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New housing will ease the rental squeeze for some

The University is bulking up on beds, but not everyone will be able to afford one, reports Max Chalmers

Photo: Stella Ktenas

The University of Sydney has added at least 750 beds to its current accommodation stock in a move that has drawn tempered praise from the student body.

During the holidays the University announced it had purchased the Queen Mary Building from the State Government at a cost of $27 million and confirmed the building would be converted into student housing.

SRC President David Pink said the new beds would help ease the University’s housing crisis and offer a safer alternative for students currently being taken advantage of in the private rental market.

“I think it’s a really strong commitment to expanding the number of beds on campus which is really important,” he said.

According to Pink, the SRC was particularly concerned about international students and had received reports indicating some were being forced to live in 11 or 12 person households and engage in ‘hot bedding’, a practice whereby two students share a single bed and take alternative sleeping shifts; one during the night and one during the day.

Photo: Stella Ktenas
Photo: Stella Ktenas

However, some concerns have been raised about the decision to allow private developers to take over the site.

Honi Soit has learned that during the holidays Project Director for Student Accommodation, Tim Johnson, attended a meeting with students living at STUCCO (the semi-student owned cooperative housing block in Newtown) where he advised students the Queen Mary Building would be developed and leased out by a private company at room prices of approximately $245 to $300 a week.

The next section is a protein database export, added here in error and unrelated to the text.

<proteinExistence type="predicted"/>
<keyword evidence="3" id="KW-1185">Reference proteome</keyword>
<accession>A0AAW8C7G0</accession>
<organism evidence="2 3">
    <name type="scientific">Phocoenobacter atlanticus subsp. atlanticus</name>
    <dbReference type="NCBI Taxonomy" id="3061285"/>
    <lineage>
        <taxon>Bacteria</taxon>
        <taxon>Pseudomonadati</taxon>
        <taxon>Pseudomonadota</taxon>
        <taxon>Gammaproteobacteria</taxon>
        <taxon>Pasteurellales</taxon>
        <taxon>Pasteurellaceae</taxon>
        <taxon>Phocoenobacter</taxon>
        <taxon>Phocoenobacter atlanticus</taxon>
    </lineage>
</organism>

Director of Campus Infrastructure Services Greg Robinson confirmed private groups will bid to develop the site but said the University had agreed to ensure the housing would remain “affordable” for at least fifteen years. “Based on recent independent research, this project will provide accommodation which is priced well below the average rental rates within a three kilometer radius of the University, including student housing,” Robinson wrote, in an email to Honi. Though vague, Robinson pointed to $245 per week as a likely starting point for price but noted this would be subject to construction costs.

Bjorn Wallin, a member of the Student Housing Action Collective (SHAC), said this rate would mean the new housing would be inaccessible for many students.

“The state government, and in fact the University as well, can do a lot more for students on Youth Allowance who will not be assisted by a rent that is 10 or 20% below market rate,” Wallin said.

The state government’s own rubric – which defines affordable housing as that which cost less than 30% of a household’s income – shows that even the most modest predictions for the Queen Mary costing ($245/week) will do little to help students reliant on Centrelink Youth Allowance and Rent Assistance. If these students are unable to undertake additional work, living in the new housing would demand an unfeasible 92.3% of their weekly income. A student would have to be earning $735 a week to be able to be able to classify renting in the building as affordable.

Wallin said there was little evidence to suggest the University had undertaken proper consultation and that some rooms should have been put aside at a reduced price to help struggling students and those in need of emergency housing.

When asked via email whether the University would put caps on rental prices in the building or lobby to have subsidised rooms put aside for students from lower SES backgrounds, Greg Robinson responded simply that: “The investor of each housing development will require an appropriate development return on their investment.”

David Pink said he hoped the contract signed by the University would limit future increases in rental rates.

The concern about steep price increases comes in the wake of Sydney University Village’s decision to raise its cheapest rental rate by 21% over a two year period, a move which has prompted some sources to criticise the University’s contract with Campus Living Villages, who manage the property.